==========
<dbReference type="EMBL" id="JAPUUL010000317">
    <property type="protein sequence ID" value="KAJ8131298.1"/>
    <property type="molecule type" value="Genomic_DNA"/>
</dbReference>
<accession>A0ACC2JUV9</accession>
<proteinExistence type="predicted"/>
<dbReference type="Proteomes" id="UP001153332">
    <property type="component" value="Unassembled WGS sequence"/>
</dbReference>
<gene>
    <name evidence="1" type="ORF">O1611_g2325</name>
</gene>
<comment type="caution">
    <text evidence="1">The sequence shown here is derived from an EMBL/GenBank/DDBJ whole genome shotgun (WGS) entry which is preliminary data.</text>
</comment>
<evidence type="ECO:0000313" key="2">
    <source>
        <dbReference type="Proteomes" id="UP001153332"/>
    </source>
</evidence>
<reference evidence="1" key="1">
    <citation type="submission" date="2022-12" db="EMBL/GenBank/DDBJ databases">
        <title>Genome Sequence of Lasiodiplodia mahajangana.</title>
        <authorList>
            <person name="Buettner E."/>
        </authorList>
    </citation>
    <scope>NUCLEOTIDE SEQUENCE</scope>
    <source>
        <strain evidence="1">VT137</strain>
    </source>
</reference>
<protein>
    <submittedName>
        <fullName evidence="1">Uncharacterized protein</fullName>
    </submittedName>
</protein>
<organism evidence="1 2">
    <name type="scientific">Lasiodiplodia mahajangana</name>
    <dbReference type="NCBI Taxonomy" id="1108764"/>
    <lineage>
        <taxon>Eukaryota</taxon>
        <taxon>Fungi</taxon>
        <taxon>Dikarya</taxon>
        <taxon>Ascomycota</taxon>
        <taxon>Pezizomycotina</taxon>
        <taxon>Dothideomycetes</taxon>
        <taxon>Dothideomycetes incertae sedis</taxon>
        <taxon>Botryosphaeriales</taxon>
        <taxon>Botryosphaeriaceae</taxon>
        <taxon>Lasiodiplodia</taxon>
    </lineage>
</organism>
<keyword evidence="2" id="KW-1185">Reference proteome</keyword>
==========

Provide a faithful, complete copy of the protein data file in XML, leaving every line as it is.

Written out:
<dbReference type="EMBL" id="JAPUUL010000317">
    <property type="protein sequence ID" value="KAJ8131298.1"/>
    <property type="molecule type" value="Genomic_DNA"/>
</dbReference>
<accession>A0ACC2JUV9</accession>
<proteinExistence type="predicted"/>
<dbReference type="Proteomes" id="UP001153332">
    <property type="component" value="Unassembled WGS sequence"/>
</dbReference>
<gene>
    <name evidence="1" type="ORF">O1611_g2325</name>
</gene>
<comment type="caution">
    <text evidence="1">The sequence shown here is derived from an EMBL/GenBank/DDBJ whole genome shotgun (WGS) entry which is preliminary data.</text>
</comment>
<evidence type="ECO:0000313" key="2">
    <source>
        <dbReference type="Proteomes" id="UP001153332"/>
    </source>
</evidence>
<reference evidence="1" key="1">
    <citation type="submission" date="2022-12" db="EMBL/GenBank/DDBJ databases">
        <title>Genome Sequence of Lasiodiplodia mahajangana.</title>
        <authorList>
            <person name="Buettner E."/>
        </authorList>
    </citation>
    <scope>NUCLEOTIDE SEQUENCE</scope>
    <source>
        <strain evidence="1">VT137</strain>
    </source>
</reference>
<protein>
    <submittedName>
        <fullName evidence="1">Uncharacterized protein</fullName>
    </submittedName>
</protein>
<organism evidence="1 2">
    <name type="scientific">Lasiodiplodia mahajangana</name>
    <dbReference type="NCBI Taxonomy" id="1108764"/>
    <lineage>
        <taxon>Eukaryota</taxon>
        <taxon>Fungi</taxon>
        <taxon>Dikarya</taxon>
        <taxon>Ascomycota</taxon>
        <taxon>Pezizomycotina</taxon>
        <taxon>Dothideomycetes</taxon>
        <taxon>Dothideomycetes incertae sedis</taxon>
        <taxon>Botryosphaeriales</taxon>
        <taxon>Botryosphaeriaceae</taxon>
        <taxon>Lasiodiplodia</taxon>
    </lineage>
</organism>
<keyword evidence="2" id="KW-1185">Reference proteome</keyword>